Governor McNair understands what it’s like to create from practically nothing. (He made)… management evaluation of state government as an enterprise rather than a collection of individual turfs and fiefdoms. Much of the beginning of managing agencies by directories, by commissions, evolved under McNair and that evolution continued under Governor West. And a new dimension began to be added during the West administration. That was equity in state government employment and merit in state government employment. We take those concepts so for granted now that it’s hard to remember, for many of you perhaps, the day when

“The late 50s the early 60s saw the beginning of the group of chief executives that believed in professional management in state government…”

the race, ethnicity, gender, age were not touchstones or guidelines for the management of personnel in state government or for even the achievement for any kind of job in state government.

We were still very, very burdened by a patronage system. At the time Governor West, boldly by executive order—not even by an enactment of the legislature, because the legislature had tried and failed to enact this very legislation, so by gubernatorial order—established the South Carolina Human Affairs Commission. The Human Affairs Commission legislation was enacted in order to start requiring each of the state agencies to develop programs, written programs, within their agencies for the introduction of the concept of equality in hiring and promotions. You can not imagine the tension that filled the room the day the first meeting was held of all state agency heads for the Human Affairs Commission and for Governor West to proclaim that within a short period of time each state agency would be mandated, by gubernatorial executive order, to come forward with an affirmative action plan for their agencies.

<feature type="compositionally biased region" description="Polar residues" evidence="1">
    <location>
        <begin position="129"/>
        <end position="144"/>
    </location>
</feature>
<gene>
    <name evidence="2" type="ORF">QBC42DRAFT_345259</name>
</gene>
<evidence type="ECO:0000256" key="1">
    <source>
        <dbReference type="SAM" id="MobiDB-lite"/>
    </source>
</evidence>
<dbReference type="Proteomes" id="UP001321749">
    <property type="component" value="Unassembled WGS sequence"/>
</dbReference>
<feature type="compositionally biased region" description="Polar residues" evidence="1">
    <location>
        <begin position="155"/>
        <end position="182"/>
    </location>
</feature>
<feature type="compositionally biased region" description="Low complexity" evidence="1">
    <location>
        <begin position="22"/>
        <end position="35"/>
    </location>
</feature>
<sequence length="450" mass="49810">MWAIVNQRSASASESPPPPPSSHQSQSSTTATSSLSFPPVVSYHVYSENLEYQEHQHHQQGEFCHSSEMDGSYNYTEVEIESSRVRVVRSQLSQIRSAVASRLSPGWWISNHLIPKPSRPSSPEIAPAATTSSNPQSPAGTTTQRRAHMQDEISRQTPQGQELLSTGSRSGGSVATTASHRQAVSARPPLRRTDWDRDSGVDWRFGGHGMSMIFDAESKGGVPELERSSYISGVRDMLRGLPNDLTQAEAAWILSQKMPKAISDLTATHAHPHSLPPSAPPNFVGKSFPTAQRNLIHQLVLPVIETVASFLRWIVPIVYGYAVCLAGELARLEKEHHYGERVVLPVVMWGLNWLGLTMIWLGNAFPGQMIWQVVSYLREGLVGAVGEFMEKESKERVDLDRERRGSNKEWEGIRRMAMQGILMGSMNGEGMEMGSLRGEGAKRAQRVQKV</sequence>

I was lucky enough to serve on that first Commission and was present at that meeting. You could have cut the tension with a knife in that room. You can imagine in the early 1970s how many old-fashioned ideas, to be as gentle as one can be about it, invaded the thinking of the people who headed state agencies in South Carolina. You can understand full well that all of those faces were very much the same and there certainly were no women among those faces, not even on the nursing board at the time, which is supposed to be ours, not even at the Department of Education. There certainly were no black faces except one, the head of the South Carolina Human Affairs Commission, and that didn’t go over so well with some. These agency heads were going to be mandated to submit those plans to that fledgling, boldly-created Commission. But a lot happened when those plans